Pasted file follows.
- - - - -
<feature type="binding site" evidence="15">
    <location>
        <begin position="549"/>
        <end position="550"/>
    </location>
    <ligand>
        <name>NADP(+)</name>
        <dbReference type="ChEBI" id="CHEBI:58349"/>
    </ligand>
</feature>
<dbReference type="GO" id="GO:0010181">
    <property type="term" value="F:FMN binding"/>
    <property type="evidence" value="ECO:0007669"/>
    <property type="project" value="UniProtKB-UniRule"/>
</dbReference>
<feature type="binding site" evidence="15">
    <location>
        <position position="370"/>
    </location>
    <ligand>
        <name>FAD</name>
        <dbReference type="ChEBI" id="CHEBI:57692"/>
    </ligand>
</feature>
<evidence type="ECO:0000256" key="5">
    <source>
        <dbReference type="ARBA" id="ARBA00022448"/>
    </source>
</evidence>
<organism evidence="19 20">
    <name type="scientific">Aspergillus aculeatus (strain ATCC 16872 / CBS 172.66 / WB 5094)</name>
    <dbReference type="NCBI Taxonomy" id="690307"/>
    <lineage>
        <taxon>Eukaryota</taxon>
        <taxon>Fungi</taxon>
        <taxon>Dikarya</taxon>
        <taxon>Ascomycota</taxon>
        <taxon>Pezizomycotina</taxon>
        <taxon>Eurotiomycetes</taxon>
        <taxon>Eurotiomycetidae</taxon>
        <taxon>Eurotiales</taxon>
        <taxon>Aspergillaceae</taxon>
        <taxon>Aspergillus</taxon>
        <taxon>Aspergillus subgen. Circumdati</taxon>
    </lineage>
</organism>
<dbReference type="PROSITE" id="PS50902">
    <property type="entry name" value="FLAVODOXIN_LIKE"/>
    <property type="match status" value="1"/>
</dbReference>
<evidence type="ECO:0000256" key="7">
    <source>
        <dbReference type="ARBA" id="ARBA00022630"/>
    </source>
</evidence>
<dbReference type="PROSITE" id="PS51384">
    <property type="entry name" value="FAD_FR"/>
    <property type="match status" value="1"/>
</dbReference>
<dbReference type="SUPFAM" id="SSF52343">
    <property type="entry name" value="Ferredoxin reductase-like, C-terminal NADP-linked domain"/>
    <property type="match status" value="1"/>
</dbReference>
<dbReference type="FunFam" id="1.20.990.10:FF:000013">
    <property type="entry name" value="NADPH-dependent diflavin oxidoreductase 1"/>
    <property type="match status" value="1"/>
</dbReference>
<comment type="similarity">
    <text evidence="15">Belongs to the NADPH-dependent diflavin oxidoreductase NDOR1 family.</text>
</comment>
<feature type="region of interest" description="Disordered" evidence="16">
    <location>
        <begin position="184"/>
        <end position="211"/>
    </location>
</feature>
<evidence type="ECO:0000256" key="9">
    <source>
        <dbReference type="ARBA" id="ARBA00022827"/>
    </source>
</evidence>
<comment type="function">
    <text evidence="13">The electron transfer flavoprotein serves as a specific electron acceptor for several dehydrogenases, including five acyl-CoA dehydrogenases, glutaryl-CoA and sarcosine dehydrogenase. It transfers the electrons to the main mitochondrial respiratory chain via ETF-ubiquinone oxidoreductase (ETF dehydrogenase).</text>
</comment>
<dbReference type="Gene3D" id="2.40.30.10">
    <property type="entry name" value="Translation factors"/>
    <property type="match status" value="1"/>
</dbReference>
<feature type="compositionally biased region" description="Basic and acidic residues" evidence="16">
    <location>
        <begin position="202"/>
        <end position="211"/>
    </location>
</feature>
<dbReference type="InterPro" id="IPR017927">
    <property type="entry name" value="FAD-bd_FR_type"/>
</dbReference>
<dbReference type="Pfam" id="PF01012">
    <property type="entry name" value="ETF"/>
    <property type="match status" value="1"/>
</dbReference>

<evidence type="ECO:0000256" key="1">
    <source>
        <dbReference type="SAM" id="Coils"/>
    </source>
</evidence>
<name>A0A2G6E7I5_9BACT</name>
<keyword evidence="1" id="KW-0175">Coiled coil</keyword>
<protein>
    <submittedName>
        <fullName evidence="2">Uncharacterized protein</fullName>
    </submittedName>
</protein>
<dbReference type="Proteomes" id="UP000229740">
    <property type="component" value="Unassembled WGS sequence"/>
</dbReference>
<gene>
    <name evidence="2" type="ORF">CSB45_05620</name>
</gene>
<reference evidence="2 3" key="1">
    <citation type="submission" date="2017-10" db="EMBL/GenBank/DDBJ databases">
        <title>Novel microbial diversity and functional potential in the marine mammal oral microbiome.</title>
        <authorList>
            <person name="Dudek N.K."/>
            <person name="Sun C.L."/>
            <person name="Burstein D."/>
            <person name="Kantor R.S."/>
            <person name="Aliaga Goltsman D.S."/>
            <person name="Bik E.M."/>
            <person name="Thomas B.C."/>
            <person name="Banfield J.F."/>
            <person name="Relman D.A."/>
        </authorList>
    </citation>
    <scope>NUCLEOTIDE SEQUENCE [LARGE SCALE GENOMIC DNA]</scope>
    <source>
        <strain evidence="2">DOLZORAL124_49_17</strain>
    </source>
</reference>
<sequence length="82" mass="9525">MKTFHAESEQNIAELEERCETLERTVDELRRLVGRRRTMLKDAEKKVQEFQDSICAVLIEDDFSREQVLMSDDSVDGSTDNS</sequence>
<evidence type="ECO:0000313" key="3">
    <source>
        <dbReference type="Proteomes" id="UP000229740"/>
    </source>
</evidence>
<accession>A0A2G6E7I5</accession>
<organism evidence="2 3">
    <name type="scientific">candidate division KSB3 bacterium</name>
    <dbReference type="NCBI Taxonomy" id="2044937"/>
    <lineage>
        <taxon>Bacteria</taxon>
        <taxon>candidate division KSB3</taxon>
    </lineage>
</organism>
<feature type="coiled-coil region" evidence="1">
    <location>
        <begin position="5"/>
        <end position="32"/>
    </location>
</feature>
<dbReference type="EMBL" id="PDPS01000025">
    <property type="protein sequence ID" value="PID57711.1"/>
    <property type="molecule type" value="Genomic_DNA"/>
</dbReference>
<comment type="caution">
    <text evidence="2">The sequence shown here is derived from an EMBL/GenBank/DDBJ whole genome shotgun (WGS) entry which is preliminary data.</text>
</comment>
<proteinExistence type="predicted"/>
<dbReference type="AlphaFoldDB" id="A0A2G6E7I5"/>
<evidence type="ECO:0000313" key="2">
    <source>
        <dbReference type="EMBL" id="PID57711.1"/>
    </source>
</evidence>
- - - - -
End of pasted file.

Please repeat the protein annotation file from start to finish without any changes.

<feature type="binding site" evidence="15">
    <location>
        <begin position="549"/>
        <end position="550"/>
    </location>
    <ligand>
        <name>NADP(+)</name>
        <dbReference type="ChEBI" id="CHEBI:58349"/>
    </ligand>
</feature>
<dbReference type="GO" id="GO:0010181">
    <property type="term" value="F:FMN binding"/>
    <property type="evidence" value="ECO:0007669"/>
    <property type="project" value="UniProtKB-UniRule"/>
</dbReference>
<feature type="binding site" evidence="15">
    <location>
        <position position="370"/>
    </location>
    <ligand>
        <name>FAD</name>
        <dbReference type="ChEBI" id="CHEBI:57692"/>
    </ligand>
</feature>
<evidence type="ECO:0000256" key="5">
    <source>
        <dbReference type="ARBA" id="ARBA00022448"/>
    </source>
</evidence>
<organism evidence="19 20">
    <name type="scientific">Aspergillus aculeatus (strain ATCC 16872 / CBS 172.66 / WB 5094)</name>
    <dbReference type="NCBI Taxonomy" id="690307"/>
    <lineage>
        <taxon>Eukaryota</taxon>
        <taxon>Fungi</taxon>
        <taxon>Dikarya</taxon>
        <taxon>Ascomycota</taxon>
        <taxon>Pezizomycotina</taxon>
        <taxon>Eurotiomycetes</taxon>
        <taxon>Eurotiomycetidae</taxon>
        <taxon>Eurotiales</taxon>
        <taxon>Aspergillaceae</taxon>
        <taxon>Aspergillus</taxon>
        <taxon>Aspergillus subgen. Circumdati</taxon>
    </lineage>
</organism>
<dbReference type="PROSITE" id="PS50902">
    <property type="entry name" value="FLAVODOXIN_LIKE"/>
    <property type="match status" value="1"/>
</dbReference>
<evidence type="ECO:0000256" key="7">
    <source>
        <dbReference type="ARBA" id="ARBA00022630"/>
    </source>
</evidence>
<dbReference type="PROSITE" id="PS51384">
    <property type="entry name" value="FAD_FR"/>
    <property type="match status" value="1"/>
</dbReference>
<dbReference type="SUPFAM" id="SSF52343">
    <property type="entry name" value="Ferredoxin reductase-like, C-terminal NADP-linked domain"/>
    <property type="match status" value="1"/>
</dbReference>
<dbReference type="FunFam" id="1.20.990.10:FF:000013">
    <property type="entry name" value="NADPH-dependent diflavin oxidoreductase 1"/>
    <property type="match status" value="1"/>
</dbReference>
<comment type="similarity">
    <text evidence="15">Belongs to the NADPH-dependent diflavin oxidoreductase NDOR1 family.</text>
</comment>
<feature type="region of interest" description="Disordered" evidence="16">
    <location>
        <begin position="184"/>
        <end position="211"/>
    </location>
</feature>
<evidence type="ECO:0000256" key="9">
    <source>
        <dbReference type="ARBA" id="ARBA00022827"/>
    </source>
</evidence>
<comment type="function">
    <text evidence="13">The electron transfer flavoprotein serves as a specific electron acceptor for several dehydrogenases, including five acyl-CoA dehydrogenases, glutaryl-CoA and sarcosine dehydrogenase. It transfers the electrons to the main mitochondrial respiratory chain via ETF-ubiquinone oxidoreductase (ETF dehydrogenase).</text>
</comment>
<dbReference type="Gene3D" id="2.40.30.10">
    <property type="entry name" value="Translation factors"/>
    <property type="match status" value="1"/>
</dbReference>
<feature type="compositionally biased region" description="Basic and acidic residues" evidence="16">
    <location>
        <begin position="202"/>
        <end position="211"/>
    </location>
</feature>
<dbReference type="InterPro" id="IPR017927">
    <property type="entry name" value="FAD-bd_FR_type"/>
</dbReference>
<dbReference type="Pfam" id="PF01012">
    <property type="entry name" value="ETF"/>
    <property type="match status" value="1"/>
</dbReference>

<evidence type="ECO:0000256" key="1">
    <source>
        <dbReference type="SAM" id="Coils"/>
    </source>
</evidence>
<name>A0A2G6E7I5_9BACT</name>
<keyword evidence="1" id="KW-0175">Coiled coil</keyword>
<protein>
    <submittedName>
        <fullName evidence="2">Uncharacterized protein</fullName>
    </submittedName>
</protein>
<dbReference type="Proteomes" id="UP000229740">
    <property type="component" value="Unassembled WGS sequence"/>
</dbReference>
<gene>
    <name evidence="2" type="ORF">CSB45_05620</name>
</gene>
<reference evidence="2 3" key="1">
    <citation type="submission" date="2017-10" db="EMBL/GenBank/DDBJ databases">
        <title>Novel microbial diversity and functional potential in the marine mammal oral microbiome.</title>
        <authorList>
            <person name="Dudek N.K."/>
            <person name="Sun C.L."/>
            <person name="Burstein D."/>
            <person name="Kantor R.S."/>
            <person name="Aliaga Goltsman D.S."/>
            <person name="Bik E.M."/>
            <person name="Thomas B.C."/>
            <person name="Banfield J.F."/>
            <person name="Relman D.A."/>
        </authorList>
    </citation>
    <scope>NUCLEOTIDE SEQUENCE [LARGE SCALE GENOMIC DNA]</scope>
    <source>
        <strain evidence="2">DOLZORAL124_49_17</strain>
    </source>
</reference>
<sequence length="82" mass="9525">MKTFHAESEQNIAELEERCETLERTVDELRRLVGRRRTMLKDAEKKVQEFQDSICAVLIEDDFSREQVLMSDDSVDGSTDNS</sequence>
<evidence type="ECO:0000313" key="3">
    <source>
        <dbReference type="Proteomes" id="UP000229740"/>
    </source>
</evidence>
<accession>A0A2G6E7I5</accession>
<organism evidence="2 3">
    <name type="scientific">candidate division KSB3 bacterium</name>
    <dbReference type="NCBI Taxonomy" id="2044937"/>
    <lineage>
        <taxon>Bacteria</taxon>
        <taxon>candidate division KSB3</taxon>
    </lineage>
</organism>
<feature type="coiled-coil region" evidence="1">
    <location>
        <begin position="5"/>
        <end position="32"/>
    </location>
</feature>
<dbReference type="EMBL" id="PDPS01000025">
    <property type="protein sequence ID" value="PID57711.1"/>
    <property type="molecule type" value="Genomic_DNA"/>
</dbReference>
<comment type="caution">
    <text evidence="2">The sequence shown here is derived from an EMBL/GenBank/DDBJ whole genome shotgun (WGS) entry which is preliminary data.</text>
</comment>
<proteinExistence type="predicted"/>
<dbReference type="AlphaFoldDB" id="A0A2G6E7I5"/>
<evidence type="ECO:0000313" key="2">
    <source>
        <dbReference type="EMBL" id="PID57711.1"/>
    </source>
</evidence>